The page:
Daniel and Tammie Floyd, partners with ARC (Association of Related Churches) have a lot to offer ministry leaders in terms of life lessons. Their path to becoming church planters and leaders in ministry was long and winding, and one that started when Daniel was pursuing his graduate studies, and Tammie was teaching music to middle schoolers.
It was after the couple moved to Lynchburg, Virginia, where Daniel was studying at Liberty University, that they felt called by God to help their friends plant a new church in Fredericksburg, located three hours north. They spent the first year making the drive to and from on weekends before they decided to relocate to the city.
In the years since, the Floyds have welcomed four children to their family, have helped grow Lifepoint to two permanent campuses and three temporary ones, and even helped launch Lifepoint College, which offers an associate’s degree in ministerial leadership.
The Floyds offer the following advice for future ARC church planters.
Relationships and Resources
In the nearly 20 years since they first started out, a lot has changed in terms of relationships and resources available to church planters. Today, Daniel says there are so many people who are willing to help.
Daniel, who is a member of the ARC Church Lead team, says organizations such as ARC (Association of Related Churches) provide the tools, resources, and guidance for those who wish to start new life-giving churches. But, most of all, they provide a community of like-minded people who’ve been there before and can offer invaluable advice, friendship, and family.
Change with the Seasons
Daniel says that his role and that of his wife Tammie are ever-changing, and that’s because the needs of the church and the family are ever-changing.
The Floyds planted their first church before they had kids, so Tammie says she was serving as one of the main worship leaders. While she wasn’t on the church staff, she was serving as a volunteer.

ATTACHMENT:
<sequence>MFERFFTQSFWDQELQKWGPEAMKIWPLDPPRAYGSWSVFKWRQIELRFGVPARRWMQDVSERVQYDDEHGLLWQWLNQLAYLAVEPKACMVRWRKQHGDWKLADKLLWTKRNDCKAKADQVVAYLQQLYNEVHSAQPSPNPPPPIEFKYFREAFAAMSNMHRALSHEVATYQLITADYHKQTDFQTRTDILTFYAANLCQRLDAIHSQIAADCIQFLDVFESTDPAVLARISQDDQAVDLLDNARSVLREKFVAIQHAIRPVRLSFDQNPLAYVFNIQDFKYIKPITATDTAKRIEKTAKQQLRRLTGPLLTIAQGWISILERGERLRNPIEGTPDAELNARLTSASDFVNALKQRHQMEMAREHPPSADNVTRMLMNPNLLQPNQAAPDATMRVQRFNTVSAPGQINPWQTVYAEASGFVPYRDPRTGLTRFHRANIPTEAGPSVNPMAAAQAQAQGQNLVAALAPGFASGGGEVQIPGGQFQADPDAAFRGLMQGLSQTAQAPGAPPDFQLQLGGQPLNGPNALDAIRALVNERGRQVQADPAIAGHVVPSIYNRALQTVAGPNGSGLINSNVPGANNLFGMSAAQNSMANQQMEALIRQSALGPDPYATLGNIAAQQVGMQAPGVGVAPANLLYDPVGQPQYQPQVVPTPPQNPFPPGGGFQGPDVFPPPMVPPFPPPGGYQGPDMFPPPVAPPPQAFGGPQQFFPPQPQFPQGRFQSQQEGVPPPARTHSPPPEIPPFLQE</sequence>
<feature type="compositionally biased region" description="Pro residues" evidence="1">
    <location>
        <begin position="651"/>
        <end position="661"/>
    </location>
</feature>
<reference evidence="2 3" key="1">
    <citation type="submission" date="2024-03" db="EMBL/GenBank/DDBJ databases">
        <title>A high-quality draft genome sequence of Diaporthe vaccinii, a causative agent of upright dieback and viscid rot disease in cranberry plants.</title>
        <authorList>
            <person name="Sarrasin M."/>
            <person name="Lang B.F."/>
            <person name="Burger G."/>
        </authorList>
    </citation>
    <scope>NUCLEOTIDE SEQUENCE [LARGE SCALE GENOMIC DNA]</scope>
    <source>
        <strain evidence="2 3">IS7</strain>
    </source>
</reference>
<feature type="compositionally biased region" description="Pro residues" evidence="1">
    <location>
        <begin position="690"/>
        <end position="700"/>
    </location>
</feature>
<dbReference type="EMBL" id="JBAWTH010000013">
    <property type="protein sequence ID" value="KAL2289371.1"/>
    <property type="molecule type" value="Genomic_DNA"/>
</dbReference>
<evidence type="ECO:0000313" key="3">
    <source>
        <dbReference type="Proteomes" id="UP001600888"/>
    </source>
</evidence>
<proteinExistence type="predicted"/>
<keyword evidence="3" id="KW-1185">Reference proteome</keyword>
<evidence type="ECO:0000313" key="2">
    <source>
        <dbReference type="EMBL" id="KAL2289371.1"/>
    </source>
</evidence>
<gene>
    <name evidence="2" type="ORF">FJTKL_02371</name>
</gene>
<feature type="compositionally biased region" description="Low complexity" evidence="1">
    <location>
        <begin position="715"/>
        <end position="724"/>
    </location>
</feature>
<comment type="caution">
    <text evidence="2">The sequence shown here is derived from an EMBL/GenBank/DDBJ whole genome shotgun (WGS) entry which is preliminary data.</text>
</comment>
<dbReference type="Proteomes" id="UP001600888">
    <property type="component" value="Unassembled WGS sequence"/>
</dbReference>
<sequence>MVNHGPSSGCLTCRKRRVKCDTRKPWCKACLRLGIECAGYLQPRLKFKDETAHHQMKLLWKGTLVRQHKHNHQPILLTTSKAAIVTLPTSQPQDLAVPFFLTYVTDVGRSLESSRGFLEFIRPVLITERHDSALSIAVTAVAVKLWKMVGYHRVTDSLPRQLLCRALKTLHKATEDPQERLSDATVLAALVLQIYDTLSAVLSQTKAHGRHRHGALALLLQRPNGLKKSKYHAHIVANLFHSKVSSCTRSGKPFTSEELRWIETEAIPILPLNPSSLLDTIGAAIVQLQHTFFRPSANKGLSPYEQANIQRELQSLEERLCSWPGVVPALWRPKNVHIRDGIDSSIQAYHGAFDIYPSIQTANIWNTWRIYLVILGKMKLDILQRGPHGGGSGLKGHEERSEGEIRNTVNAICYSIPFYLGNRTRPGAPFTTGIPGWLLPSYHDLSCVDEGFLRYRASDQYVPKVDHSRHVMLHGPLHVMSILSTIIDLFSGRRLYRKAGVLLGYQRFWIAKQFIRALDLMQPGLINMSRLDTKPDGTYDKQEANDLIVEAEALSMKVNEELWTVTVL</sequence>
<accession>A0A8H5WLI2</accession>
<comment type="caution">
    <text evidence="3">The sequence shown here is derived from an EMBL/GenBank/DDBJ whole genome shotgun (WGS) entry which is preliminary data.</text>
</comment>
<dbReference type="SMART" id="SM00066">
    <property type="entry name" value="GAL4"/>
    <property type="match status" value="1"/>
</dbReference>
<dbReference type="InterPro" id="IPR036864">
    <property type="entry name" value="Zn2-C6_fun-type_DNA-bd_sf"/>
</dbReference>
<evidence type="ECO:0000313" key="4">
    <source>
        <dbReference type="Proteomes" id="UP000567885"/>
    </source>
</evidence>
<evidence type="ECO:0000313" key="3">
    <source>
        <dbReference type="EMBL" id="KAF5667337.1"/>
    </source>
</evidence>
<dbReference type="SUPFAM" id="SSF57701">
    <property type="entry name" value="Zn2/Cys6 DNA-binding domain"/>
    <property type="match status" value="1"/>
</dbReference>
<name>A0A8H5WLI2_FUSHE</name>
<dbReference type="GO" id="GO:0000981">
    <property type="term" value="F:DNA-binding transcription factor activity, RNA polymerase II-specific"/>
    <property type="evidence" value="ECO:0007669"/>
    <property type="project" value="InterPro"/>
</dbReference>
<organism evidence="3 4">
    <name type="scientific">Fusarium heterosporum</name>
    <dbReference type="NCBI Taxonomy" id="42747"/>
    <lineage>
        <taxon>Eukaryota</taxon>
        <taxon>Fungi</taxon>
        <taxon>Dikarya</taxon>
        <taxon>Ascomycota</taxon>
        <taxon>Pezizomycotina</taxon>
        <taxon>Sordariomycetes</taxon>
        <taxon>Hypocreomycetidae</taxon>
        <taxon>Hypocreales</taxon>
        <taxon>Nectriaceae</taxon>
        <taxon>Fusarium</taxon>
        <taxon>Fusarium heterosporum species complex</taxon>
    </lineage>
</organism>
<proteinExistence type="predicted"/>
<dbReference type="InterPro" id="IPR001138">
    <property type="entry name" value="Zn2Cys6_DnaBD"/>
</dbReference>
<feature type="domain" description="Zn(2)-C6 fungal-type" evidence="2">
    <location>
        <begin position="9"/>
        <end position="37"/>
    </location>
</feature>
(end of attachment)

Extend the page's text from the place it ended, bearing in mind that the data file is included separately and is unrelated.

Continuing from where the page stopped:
Once the couple welcomed their first child, Owen, Tammie stepped out of that role for a season.
“So, you have to decide, whatever season you’re in, what areas you’re going to be involved in,” Tammie said. “It’s going to change based on your season.”
More Sending Capacity
The Floyds say that their long-term goal is to continue opening locations around Virginia, as they have a heart for church planting.
Daniel explains, though, that it’s not about getting more seating capacity, but rather more sending capacity. As he explains:
“Can we raise up and multiply leaders that go out and plant churches? That means having a staff that feels called to church planting. So, now we’re not only opening campuses but opening family churches that are planted, sent out, and supported by us.”
It’s this support that ARC (Association of Related Churches) can provide to ARC church planters, just like the Floyds.
When Daniel became a partner with ARC, he explained that he wasn’t looking for a denomination but “like-minded relationships where we could do life and accomplish the mission of planting churches that were life-giving and reaching the lost.”
About ARC (Association of Related Churches)
ARC (Association of Related Churches) is a cooperative of independent churches from different denominations, networks, and backgrounds who strategically resource church planters and pastors to help them reach people with the message of Jesus. ARC exists to see a thriving church in every community, reaching people with the message of Jesus. Since its beginning in 2001, ARC has grown into a global organization and has helped plant more than 1,000 churches.